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Abrupt climate change during the last deglaciation: linking records from Greenland to central Europe.

Project Description

Project Rationale:
The last deglaciation (16,000 – 11,000 years ago) was Earth’s most recent massive climate change but its dynamics are not adequately understood. Multiple warming and cooling episodes occurred during northern hemisphere deglaciation, but records of these events at sufficiently high resolution to track their development have hitherto been largely confined to continental Europe and Greenland. The annually resolved Greenland ice-core records show that several major climatic shifts of the last deglaciation occurred on timescales of decades with some abrupt warmings occurring in 1-3 years [1]. This project aims to understand the origins and mechanisms of transmission of these climate shifts by determining their degree of synchroneity and identifying potential leads and lags. New cores from Windermere in the Lake District contain the highest resolution deglacial record from Britain and Ireland and provide the opportunity to fill in a missing link in the deglacial history of the northern hemisphere [2]. Laminated sediments provide up to annual resolution and pilot studies demonstrate evidence for many of the climatic features recorded in Greenland. Specifically, the interval of the Windermere Interstadial (Bølling-Allerød or GI-1) shows evidence for initial abrupt warming and multiple internal climate oscillations and study of this forms the basis of the project.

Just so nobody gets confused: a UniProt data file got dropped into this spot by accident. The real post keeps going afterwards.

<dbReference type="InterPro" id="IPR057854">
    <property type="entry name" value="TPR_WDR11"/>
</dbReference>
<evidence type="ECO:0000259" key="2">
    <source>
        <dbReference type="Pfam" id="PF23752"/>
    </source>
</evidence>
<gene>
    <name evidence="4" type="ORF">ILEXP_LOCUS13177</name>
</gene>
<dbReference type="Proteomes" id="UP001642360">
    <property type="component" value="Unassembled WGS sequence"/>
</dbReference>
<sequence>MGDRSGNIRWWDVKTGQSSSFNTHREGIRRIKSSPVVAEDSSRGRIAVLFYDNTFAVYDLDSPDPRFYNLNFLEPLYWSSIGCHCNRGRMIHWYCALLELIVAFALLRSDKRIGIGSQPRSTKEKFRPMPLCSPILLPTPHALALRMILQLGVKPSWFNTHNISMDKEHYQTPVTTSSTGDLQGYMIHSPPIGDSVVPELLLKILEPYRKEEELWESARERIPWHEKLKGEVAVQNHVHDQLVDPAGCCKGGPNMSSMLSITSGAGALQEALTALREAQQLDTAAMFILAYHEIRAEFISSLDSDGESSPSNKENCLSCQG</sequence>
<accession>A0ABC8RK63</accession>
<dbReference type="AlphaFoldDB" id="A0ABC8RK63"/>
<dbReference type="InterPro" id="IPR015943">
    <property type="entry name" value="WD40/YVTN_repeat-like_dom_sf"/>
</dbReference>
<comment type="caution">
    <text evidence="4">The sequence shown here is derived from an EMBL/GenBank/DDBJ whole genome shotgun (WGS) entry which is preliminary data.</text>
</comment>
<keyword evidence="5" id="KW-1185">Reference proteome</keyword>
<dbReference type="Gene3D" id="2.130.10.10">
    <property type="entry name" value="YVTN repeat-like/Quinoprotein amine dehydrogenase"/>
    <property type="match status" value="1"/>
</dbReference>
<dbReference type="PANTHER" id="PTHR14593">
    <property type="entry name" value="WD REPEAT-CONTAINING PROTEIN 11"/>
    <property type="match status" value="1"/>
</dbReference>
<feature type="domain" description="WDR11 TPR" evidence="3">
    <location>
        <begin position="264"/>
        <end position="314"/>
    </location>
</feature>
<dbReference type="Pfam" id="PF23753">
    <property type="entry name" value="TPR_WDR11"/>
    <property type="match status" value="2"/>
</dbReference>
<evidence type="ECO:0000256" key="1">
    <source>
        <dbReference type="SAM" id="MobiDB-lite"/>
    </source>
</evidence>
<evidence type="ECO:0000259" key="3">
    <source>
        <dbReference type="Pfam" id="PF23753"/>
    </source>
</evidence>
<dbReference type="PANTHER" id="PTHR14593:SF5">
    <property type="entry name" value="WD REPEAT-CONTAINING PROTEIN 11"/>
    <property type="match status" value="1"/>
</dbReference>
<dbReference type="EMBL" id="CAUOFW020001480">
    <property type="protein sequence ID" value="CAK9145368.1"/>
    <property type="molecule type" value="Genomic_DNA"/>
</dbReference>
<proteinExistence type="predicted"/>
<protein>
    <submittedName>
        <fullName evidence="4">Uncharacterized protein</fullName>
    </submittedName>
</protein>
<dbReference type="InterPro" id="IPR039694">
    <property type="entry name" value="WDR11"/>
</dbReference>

Funding Notes

You can apply for fully-funded studentships (stipend and fees) from INSPIRE if you:
Are a UK or EU national.
Have no restrictions on how long you can stay in the UK.
Have been 'ordinarily resident' in the UK for 3 years prior to the start of the project.

Please click View Website for more information on eligibilty and how to apply


References (3 or fewer)
[1] Steffensen, J.P. et al. 2008. High-resolution Greenland ice core data show abrupt climate change happens in a few years. Science 321: 680-684.
[2] Avery, R.A., Kemp, A.E.S. et al., 2019. A new varve sequence from Windermere, UK, records rapid ice retreat prior to the onset of the Lateglacial Interstadial (GI-1). Quaternary Science Reviews (in press).
[3] Brooks, S. and Langdon, P.G. 2014. Summer temperature gradients in northwest Europe during the Lateglacial to early Holocene transition (15-8 ka BP) inferred from chironomid assemblages. Quaternary International 341: 80-90.

How good is research at University of Southampton in Earth Systems and Environmental Sciences?

FTE Category A staff submitted: 68.62

Research output data provided by the Research Excellence Framework (REF)

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